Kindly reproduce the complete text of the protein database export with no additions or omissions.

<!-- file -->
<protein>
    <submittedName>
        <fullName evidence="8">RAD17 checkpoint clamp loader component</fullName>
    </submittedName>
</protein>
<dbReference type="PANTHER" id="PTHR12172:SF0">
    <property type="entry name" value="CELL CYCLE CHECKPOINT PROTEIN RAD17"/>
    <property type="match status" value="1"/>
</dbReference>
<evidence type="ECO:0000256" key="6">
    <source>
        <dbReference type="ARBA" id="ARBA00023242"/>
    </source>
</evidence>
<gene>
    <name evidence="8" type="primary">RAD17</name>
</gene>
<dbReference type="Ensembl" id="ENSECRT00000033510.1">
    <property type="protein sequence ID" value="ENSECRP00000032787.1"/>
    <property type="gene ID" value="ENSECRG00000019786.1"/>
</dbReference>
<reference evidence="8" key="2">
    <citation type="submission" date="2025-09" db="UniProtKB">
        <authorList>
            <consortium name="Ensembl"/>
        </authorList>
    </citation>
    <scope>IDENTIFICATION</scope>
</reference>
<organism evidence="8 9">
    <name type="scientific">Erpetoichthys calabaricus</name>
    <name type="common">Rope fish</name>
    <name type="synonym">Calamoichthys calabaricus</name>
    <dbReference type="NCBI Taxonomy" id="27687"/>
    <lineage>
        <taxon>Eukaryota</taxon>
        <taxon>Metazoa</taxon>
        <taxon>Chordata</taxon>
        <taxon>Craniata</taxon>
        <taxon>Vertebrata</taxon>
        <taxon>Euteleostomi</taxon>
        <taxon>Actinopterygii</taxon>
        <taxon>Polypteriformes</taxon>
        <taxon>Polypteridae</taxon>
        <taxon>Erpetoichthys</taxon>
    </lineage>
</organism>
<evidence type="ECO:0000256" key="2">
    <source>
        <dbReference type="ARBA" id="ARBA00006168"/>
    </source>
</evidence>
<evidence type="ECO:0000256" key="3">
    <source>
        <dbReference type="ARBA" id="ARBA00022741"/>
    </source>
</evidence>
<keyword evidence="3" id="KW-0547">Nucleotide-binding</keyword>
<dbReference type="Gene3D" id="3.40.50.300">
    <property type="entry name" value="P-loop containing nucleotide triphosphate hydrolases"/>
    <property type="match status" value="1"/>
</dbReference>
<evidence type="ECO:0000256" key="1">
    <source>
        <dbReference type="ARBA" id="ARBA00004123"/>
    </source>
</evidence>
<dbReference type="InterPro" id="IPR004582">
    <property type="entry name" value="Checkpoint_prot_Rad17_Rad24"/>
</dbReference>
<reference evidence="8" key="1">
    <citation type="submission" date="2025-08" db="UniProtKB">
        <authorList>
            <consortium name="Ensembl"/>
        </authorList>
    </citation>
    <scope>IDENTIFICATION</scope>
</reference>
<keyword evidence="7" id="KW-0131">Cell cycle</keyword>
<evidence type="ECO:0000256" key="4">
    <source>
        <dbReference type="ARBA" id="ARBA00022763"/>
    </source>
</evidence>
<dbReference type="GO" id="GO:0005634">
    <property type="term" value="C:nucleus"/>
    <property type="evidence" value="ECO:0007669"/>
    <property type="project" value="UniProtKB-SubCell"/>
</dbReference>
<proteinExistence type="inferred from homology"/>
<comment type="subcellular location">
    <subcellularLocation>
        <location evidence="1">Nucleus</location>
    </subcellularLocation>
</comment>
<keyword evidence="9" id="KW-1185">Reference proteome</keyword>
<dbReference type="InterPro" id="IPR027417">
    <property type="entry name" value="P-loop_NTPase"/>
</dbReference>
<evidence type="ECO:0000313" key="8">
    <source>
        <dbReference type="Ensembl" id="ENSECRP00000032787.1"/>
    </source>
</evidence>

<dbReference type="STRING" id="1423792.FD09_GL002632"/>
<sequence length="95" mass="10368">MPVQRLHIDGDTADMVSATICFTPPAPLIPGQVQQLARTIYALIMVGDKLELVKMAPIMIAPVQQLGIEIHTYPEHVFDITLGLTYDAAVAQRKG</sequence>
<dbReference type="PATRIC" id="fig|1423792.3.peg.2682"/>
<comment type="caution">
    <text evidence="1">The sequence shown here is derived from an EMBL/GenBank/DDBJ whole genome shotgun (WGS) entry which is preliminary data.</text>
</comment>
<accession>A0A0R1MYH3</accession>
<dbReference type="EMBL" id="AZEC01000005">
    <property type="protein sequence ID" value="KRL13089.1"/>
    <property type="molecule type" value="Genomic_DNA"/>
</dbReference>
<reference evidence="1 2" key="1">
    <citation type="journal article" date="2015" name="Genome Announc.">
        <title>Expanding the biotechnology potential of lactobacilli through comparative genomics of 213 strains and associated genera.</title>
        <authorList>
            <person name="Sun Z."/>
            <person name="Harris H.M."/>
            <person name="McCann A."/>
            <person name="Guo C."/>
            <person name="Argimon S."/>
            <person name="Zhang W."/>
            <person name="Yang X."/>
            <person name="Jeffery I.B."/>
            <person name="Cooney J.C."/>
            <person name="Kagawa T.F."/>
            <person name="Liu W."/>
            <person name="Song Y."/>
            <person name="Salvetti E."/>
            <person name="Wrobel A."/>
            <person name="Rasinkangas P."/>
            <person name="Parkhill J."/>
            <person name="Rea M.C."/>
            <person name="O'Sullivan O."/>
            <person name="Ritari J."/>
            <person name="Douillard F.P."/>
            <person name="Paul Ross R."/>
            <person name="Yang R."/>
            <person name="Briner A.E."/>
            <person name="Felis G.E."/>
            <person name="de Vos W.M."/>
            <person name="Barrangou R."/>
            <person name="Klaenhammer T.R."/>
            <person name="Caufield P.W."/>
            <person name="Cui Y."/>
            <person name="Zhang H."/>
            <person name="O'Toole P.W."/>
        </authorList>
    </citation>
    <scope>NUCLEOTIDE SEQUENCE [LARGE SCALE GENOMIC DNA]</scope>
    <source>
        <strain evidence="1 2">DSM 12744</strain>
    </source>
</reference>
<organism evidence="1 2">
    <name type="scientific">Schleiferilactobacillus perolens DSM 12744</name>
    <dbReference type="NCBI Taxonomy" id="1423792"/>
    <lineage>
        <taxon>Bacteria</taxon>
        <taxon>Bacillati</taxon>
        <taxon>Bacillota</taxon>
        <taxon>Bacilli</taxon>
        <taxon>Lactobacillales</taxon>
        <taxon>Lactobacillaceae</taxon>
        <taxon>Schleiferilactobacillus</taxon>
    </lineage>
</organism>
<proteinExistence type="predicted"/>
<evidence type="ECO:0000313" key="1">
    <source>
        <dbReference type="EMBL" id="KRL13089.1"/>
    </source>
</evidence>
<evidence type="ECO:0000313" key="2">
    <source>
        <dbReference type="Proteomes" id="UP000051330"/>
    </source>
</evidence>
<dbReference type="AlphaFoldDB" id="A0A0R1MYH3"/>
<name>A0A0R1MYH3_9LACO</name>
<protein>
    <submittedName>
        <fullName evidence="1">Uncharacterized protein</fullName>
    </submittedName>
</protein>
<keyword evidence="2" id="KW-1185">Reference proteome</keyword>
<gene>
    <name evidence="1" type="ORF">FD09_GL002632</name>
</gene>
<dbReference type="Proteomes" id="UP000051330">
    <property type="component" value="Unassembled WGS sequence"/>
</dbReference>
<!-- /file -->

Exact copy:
<protein>
    <submittedName>
        <fullName evidence="8">RAD17 checkpoint clamp loader component</fullName>
    </submittedName>
</protein>
<dbReference type="PANTHER" id="PTHR12172:SF0">
    <property type="entry name" value="CELL CYCLE CHECKPOINT PROTEIN RAD17"/>
    <property type="match status" value="1"/>
</dbReference>
<evidence type="ECO:0000256" key="6">
    <source>
        <dbReference type="ARBA" id="ARBA00023242"/>
    </source>
</evidence>
<gene>
    <name evidence="8" type="primary">RAD17</name>
</gene>
<dbReference type="Ensembl" id="ENSECRT00000033510.1">
    <property type="protein sequence ID" value="ENSECRP00000032787.1"/>
    <property type="gene ID" value="ENSECRG00000019786.1"/>
</dbReference>
<reference evidence="8" key="2">
    <citation type="submission" date="2025-09" db="UniProtKB">
        <authorList>
            <consortium name="Ensembl"/>
        </authorList>
    </citation>
    <scope>IDENTIFICATION</scope>
</reference>
<organism evidence="8 9">
    <name type="scientific">Erpetoichthys calabaricus</name>
    <name type="common">Rope fish</name>
    <name type="synonym">Calamoichthys calabaricus</name>
    <dbReference type="NCBI Taxonomy" id="27687"/>
    <lineage>
        <taxon>Eukaryota</taxon>
        <taxon>Metazoa</taxon>
        <taxon>Chordata</taxon>
        <taxon>Craniata</taxon>
        <taxon>Vertebrata</taxon>
        <taxon>Euteleostomi</taxon>
        <taxon>Actinopterygii</taxon>
        <taxon>Polypteriformes</taxon>
        <taxon>Polypteridae</taxon>
        <taxon>Erpetoichthys</taxon>
    </lineage>
</organism>
<evidence type="ECO:0000256" key="2">
    <source>
        <dbReference type="ARBA" id="ARBA00006168"/>
    </source>
</evidence>
<evidence type="ECO:0000256" key="3">
    <source>
        <dbReference type="ARBA" id="ARBA00022741"/>
    </source>
</evidence>
<keyword evidence="3" id="KW-0547">Nucleotide-binding</keyword>
<dbReference type="Gene3D" id="3.40.50.300">
    <property type="entry name" value="P-loop containing nucleotide triphosphate hydrolases"/>
    <property type="match status" value="1"/>
</dbReference>
<evidence type="ECO:0000256" key="1">
    <source>
        <dbReference type="ARBA" id="ARBA00004123"/>
    </source>
</evidence>
<dbReference type="InterPro" id="IPR004582">
    <property type="entry name" value="Checkpoint_prot_Rad17_Rad24"/>
</dbReference>
<reference evidence="8" key="1">
    <citation type="submission" date="2025-08" db="UniProtKB">
        <authorList>
            <consortium name="Ensembl"/>
        </authorList>
    </citation>
    <scope>IDENTIFICATION</scope>
</reference>
<keyword evidence="7" id="KW-0131">Cell cycle</keyword>
<evidence type="ECO:0000256" key="4">
    <source>
        <dbReference type="ARBA" id="ARBA00022763"/>
    </source>
</evidence>
<dbReference type="GO" id="GO:0005634">
    <property type="term" value="C:nucleus"/>
    <property type="evidence" value="ECO:0007669"/>
    <property type="project" value="UniProtKB-SubCell"/>
</dbReference>
<proteinExistence type="inferred from homology"/>
<comment type="subcellular location">
    <subcellularLocation>
        <location evidence="1">Nucleus</location>
    </subcellularLocation>
</comment>
<keyword evidence="9" id="KW-1185">Reference proteome</keyword>
<dbReference type="InterPro" id="IPR027417">
    <property type="entry name" value="P-loop_NTPase"/>
</dbReference>
<evidence type="ECO:0000313" key="8">
    <source>
        <dbReference type="Ensembl" id="ENSECRP00000032787.1"/>
    </source>
</evidence>

<dbReference type="STRING" id="1423792.FD09_GL002632"/>
<sequence length="95" mass="10368">MPVQRLHIDGDTADMVSATICFTPPAPLIPGQVQQLARTIYALIMVGDKLELVKMAPIMIAPVQQLGIEIHTYPEHVFDITLGLTYDAAVAQRKG</sequence>
<dbReference type="PATRIC" id="fig|1423792.3.peg.2682"/>
<comment type="caution">
    <text evidence="1">The sequence shown here is derived from an EMBL/GenBank/DDBJ whole genome shotgun (WGS) entry which is preliminary data.</text>
</comment>
<accession>A0A0R1MYH3</accession>
<dbReference type="EMBL" id="AZEC01000005">
    <property type="protein sequence ID" value="KRL13089.1"/>
    <property type="molecule type" value="Genomic_DNA"/>
</dbReference>
<reference evidence="1 2" key="1">
    <citation type="journal article" date="2015" name="Genome Announc.">
        <title>Expanding the biotechnology potential of lactobacilli through comparative genomics of 213 strains and associated genera.</title>
        <authorList>
            <person name="Sun Z."/>
            <person name="Harris H.M."/>
            <person name="McCann A."/>
            <person name="Guo C."/>
            <person name="Argimon S."/>
            <person name="Zhang W."/>
            <person name="Yang X."/>
            <person name="Jeffery I.B."/>
            <person name="Cooney J.C."/>
            <person name="Kagawa T.F."/>
            <person name="Liu W."/>
            <person name="Song Y."/>
            <person name="Salvetti E."/>
            <person name="Wrobel A."/>
            <person name="Rasinkangas P."/>
            <person name="Parkhill J."/>
            <person name="Rea M.C."/>
            <person name="O'Sullivan O."/>
            <person name="Ritari J."/>
            <person name="Douillard F.P."/>
            <person name="Paul Ross R."/>
            <person name="Yang R."/>
            <person name="Briner A.E."/>
            <person name="Felis G.E."/>
            <person name="de Vos W.M."/>
            <person name="Barrangou R."/>
            <person name="Klaenhammer T.R."/>
            <person name="Caufield P.W."/>
            <person name="Cui Y."/>
            <person name="Zhang H."/>
            <person name="O'Toole P.W."/>
        </authorList>
    </citation>
    <scope>NUCLEOTIDE SEQUENCE [LARGE SCALE GENOMIC DNA]</scope>
    <source>
        <strain evidence="1 2">DSM 12744</strain>
    </source>
</reference>
<organism evidence="1 2">
    <name type="scientific">Schleiferilactobacillus perolens DSM 12744</name>
    <dbReference type="NCBI Taxonomy" id="1423792"/>
    <lineage>
        <taxon>Bacteria</taxon>
        <taxon>Bacillati</taxon>
        <taxon>Bacillota</taxon>
        <taxon>Bacilli</taxon>
        <taxon>Lactobacillales</taxon>
        <taxon>Lactobacillaceae</taxon>
        <taxon>Schleiferilactobacillus</taxon>
    </lineage>
</organism>
<proteinExistence type="predicted"/>
<evidence type="ECO:0000313" key="1">
    <source>
        <dbReference type="EMBL" id="KRL13089.1"/>
    </source>
</evidence>
<evidence type="ECO:0000313" key="2">
    <source>
        <dbReference type="Proteomes" id="UP000051330"/>
    </source>
</evidence>
<dbReference type="AlphaFoldDB" id="A0A0R1MYH3"/>
<name>A0A0R1MYH3_9LACO</name>
<protein>
    <submittedName>
        <fullName evidence="1">Uncharacterized protein</fullName>
    </submittedName>
</protein>
<keyword evidence="2" id="KW-1185">Reference proteome</keyword>
<gene>
    <name evidence="1" type="ORF">FD09_GL002632</name>
</gene>
<dbReference type="Proteomes" id="UP000051330">
    <property type="component" value="Unassembled WGS sequence"/>
</dbReference>